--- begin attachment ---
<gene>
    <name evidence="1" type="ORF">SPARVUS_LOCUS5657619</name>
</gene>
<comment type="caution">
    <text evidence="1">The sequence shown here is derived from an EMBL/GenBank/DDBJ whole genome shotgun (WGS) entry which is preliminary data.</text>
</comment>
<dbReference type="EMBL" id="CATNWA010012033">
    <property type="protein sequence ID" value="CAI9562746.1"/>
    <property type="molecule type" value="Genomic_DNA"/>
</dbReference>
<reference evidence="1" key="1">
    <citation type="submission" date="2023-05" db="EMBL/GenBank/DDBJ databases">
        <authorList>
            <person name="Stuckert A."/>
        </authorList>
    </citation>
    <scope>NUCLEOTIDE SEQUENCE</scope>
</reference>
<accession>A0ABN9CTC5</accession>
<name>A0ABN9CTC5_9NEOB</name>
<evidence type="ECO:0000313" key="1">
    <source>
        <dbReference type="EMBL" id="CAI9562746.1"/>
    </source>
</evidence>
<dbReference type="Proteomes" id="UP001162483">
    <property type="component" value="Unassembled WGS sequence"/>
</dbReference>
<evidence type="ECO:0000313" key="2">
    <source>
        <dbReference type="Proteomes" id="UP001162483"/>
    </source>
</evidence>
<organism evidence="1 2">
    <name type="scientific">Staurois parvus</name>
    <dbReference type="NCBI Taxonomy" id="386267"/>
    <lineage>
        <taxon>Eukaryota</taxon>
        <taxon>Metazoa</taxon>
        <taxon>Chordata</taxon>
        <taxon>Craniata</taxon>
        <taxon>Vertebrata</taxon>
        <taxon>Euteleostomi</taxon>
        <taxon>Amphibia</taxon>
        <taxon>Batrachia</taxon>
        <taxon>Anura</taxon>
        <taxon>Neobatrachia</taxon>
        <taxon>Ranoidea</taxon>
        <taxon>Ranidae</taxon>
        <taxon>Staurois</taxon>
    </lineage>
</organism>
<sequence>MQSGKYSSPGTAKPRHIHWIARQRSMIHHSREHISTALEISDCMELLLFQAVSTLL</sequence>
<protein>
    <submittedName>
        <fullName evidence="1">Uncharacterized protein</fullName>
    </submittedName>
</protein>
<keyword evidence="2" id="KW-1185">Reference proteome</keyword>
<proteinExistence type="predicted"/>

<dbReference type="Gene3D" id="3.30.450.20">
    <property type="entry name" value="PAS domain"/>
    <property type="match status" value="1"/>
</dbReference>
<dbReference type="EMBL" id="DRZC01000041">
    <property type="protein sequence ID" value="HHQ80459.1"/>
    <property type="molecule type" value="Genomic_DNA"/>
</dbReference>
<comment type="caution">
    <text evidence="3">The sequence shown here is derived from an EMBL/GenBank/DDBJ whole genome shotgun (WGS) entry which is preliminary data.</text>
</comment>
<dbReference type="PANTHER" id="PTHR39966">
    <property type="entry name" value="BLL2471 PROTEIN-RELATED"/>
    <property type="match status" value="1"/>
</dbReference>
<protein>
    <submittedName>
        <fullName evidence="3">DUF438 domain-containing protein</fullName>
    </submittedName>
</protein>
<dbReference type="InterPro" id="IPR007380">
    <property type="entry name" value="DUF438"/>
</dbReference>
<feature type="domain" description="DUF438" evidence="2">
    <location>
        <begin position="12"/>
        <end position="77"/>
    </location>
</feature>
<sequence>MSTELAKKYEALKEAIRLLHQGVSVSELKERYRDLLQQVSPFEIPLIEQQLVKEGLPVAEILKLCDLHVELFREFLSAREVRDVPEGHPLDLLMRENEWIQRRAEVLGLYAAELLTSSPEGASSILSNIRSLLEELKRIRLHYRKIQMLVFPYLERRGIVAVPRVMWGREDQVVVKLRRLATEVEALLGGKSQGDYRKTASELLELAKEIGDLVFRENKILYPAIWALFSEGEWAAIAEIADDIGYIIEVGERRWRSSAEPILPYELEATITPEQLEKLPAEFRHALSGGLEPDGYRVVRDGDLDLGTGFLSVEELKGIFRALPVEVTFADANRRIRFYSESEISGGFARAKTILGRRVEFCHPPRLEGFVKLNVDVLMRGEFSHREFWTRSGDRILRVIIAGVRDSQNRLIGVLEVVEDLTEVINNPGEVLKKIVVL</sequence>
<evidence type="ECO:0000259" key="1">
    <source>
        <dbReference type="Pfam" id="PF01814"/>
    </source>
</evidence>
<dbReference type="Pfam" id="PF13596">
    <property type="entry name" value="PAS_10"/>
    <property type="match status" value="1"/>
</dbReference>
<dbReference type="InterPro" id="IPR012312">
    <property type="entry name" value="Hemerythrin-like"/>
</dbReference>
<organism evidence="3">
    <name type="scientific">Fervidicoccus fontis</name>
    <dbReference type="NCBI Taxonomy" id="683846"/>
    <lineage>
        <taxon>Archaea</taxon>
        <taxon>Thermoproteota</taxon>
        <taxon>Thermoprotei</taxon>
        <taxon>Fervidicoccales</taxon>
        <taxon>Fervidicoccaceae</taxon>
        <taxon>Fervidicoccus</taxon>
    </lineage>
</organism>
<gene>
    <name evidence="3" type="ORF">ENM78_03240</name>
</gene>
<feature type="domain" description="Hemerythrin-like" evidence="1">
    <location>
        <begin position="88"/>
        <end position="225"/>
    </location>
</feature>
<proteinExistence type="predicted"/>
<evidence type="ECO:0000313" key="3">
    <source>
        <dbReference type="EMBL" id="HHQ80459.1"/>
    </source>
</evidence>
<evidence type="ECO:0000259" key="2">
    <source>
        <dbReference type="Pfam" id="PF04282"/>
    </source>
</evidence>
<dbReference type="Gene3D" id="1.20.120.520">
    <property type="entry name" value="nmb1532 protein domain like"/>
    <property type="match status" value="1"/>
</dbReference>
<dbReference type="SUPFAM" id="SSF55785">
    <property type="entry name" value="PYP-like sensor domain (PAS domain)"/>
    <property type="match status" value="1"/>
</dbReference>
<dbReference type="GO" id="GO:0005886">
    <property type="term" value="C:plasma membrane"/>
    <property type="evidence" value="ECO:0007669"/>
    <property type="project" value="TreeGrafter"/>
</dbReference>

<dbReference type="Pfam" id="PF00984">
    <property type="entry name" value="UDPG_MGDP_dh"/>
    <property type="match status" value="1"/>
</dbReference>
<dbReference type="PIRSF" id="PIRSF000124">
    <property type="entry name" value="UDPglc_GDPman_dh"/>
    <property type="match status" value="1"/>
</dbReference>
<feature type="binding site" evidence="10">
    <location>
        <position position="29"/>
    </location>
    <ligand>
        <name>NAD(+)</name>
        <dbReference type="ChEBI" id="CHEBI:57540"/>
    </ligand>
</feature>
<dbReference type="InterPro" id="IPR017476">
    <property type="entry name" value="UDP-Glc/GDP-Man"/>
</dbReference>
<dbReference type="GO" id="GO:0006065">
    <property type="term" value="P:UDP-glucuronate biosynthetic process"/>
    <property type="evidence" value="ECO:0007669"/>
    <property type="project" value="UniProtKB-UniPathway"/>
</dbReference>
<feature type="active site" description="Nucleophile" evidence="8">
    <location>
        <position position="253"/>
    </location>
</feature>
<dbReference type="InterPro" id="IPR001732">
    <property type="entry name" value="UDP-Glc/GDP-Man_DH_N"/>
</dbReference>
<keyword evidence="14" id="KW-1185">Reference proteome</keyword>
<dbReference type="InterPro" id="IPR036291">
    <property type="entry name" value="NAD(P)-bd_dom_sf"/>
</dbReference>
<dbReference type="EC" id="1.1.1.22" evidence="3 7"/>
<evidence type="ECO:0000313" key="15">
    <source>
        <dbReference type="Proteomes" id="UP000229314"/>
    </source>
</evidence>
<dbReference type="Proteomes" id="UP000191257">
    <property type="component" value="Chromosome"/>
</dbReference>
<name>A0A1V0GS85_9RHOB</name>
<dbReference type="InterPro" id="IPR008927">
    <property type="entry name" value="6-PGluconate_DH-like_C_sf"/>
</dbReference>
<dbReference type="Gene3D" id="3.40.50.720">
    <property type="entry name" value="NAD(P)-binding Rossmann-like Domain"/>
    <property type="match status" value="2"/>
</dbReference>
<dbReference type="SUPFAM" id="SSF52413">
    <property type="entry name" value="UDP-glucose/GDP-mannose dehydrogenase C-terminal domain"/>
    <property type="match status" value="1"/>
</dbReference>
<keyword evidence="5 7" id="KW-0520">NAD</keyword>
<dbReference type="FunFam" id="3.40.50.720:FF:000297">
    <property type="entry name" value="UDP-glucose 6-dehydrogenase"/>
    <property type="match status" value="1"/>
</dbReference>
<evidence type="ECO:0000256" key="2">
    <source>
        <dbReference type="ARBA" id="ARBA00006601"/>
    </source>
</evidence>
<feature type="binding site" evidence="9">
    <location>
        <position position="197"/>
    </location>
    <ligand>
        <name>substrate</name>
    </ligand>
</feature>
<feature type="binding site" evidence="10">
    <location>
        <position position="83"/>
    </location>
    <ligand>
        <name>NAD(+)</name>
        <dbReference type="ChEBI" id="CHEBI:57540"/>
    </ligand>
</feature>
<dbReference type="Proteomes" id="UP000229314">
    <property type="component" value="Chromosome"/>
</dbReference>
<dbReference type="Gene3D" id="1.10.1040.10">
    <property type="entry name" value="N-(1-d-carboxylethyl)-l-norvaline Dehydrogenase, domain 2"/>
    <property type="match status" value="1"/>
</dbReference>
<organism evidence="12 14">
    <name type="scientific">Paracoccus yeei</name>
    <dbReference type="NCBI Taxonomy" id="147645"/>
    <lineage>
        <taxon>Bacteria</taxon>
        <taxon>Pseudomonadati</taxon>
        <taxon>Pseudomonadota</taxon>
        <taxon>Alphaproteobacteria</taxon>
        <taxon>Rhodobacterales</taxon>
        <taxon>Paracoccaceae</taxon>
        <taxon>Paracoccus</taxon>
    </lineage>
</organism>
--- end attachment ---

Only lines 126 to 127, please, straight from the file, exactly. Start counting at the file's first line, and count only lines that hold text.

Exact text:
    <source>
        <dbReference type="EMBL" id="HHQ80459.1"/>